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I want to write a compiler for a language that denotes program blocks with white spaces, like in Python. I prefer to do this in Python, but C++ is also an option. Is there an open-source lexer that can help me do this easily, for example by generating INDENT and DEDENT identifiers properly like the Python lexer does? A corresponding parser generator will be a plus.

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2 Answers 2

up vote 4 down vote accepted

LEPL is pure Python and supports offside parsing.

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Thanks. This seems to be the perfect tool for me. –  Elektito Aug 1 '11 at 19:47

If you're using something like lex, you can do it this way:

^[ \t]+              { int new_indent = count_indent(yytext);
                       if (new_indent > current_indent) {
                          current_indent = new_indent;
                          return INDENT;
                       } else if (new_indent < current_indent) {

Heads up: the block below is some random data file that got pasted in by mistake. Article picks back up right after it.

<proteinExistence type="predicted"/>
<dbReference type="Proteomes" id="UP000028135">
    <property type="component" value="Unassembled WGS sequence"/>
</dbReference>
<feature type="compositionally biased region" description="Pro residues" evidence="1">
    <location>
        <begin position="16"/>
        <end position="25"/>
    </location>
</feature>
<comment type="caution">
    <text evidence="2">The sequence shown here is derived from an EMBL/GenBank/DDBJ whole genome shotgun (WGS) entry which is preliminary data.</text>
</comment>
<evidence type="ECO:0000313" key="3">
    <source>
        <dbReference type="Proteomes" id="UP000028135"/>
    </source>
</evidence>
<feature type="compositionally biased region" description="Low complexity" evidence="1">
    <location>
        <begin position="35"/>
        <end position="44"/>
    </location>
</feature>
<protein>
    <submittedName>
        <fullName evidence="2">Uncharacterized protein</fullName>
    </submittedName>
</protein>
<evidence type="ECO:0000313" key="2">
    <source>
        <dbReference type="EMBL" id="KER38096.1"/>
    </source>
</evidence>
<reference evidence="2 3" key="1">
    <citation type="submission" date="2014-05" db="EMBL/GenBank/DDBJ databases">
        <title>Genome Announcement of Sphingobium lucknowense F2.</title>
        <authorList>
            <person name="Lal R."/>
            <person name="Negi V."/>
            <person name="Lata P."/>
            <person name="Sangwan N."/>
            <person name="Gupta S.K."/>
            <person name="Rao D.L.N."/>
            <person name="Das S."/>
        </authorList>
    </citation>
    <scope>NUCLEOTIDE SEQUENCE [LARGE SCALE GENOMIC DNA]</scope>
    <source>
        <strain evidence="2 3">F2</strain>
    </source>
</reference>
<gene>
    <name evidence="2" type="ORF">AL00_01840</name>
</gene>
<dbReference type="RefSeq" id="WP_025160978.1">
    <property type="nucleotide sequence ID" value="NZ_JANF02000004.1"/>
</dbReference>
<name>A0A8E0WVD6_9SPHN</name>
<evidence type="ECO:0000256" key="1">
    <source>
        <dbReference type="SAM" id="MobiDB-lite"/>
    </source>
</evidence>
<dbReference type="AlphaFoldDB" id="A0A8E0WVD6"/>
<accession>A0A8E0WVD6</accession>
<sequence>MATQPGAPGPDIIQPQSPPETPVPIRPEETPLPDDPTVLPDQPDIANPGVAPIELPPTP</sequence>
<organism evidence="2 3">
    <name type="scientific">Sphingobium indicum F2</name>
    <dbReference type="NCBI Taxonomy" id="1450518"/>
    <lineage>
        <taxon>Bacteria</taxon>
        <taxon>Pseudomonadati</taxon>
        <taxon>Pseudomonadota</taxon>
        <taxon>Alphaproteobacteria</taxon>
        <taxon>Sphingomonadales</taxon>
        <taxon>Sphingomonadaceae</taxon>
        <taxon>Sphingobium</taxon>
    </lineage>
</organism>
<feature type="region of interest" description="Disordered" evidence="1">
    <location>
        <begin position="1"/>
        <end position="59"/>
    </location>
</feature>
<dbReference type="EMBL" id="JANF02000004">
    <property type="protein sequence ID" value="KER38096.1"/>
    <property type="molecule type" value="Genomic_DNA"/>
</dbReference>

current_indent = new_indent;
                          return DEDENT;
                       }
                       /* Else do nothing, and this way
                          you can essentially treat INDENT and DEDENT
                          as opening and closing braces. */
                     }

You may need a little additional logic, for example to ignore blank lines, and to automatically add a DEDENT at the end of the file if needed.

Presumably count_indent would take into account converting tabs to spaces according to a tab-stop value.

I don't know about lexer/parser generators for Python, but what I posted should work with lex/flex, and you can hook it up to yacc/bison to create a parser. You could use C or C++ with those.

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You have to be careful with this because you may need to add multiple DEDENT tokens at the start of a line, not just one. Python suggests having a stack to maintain this. –  templatetypedef Aug 1 '11 at 19:43

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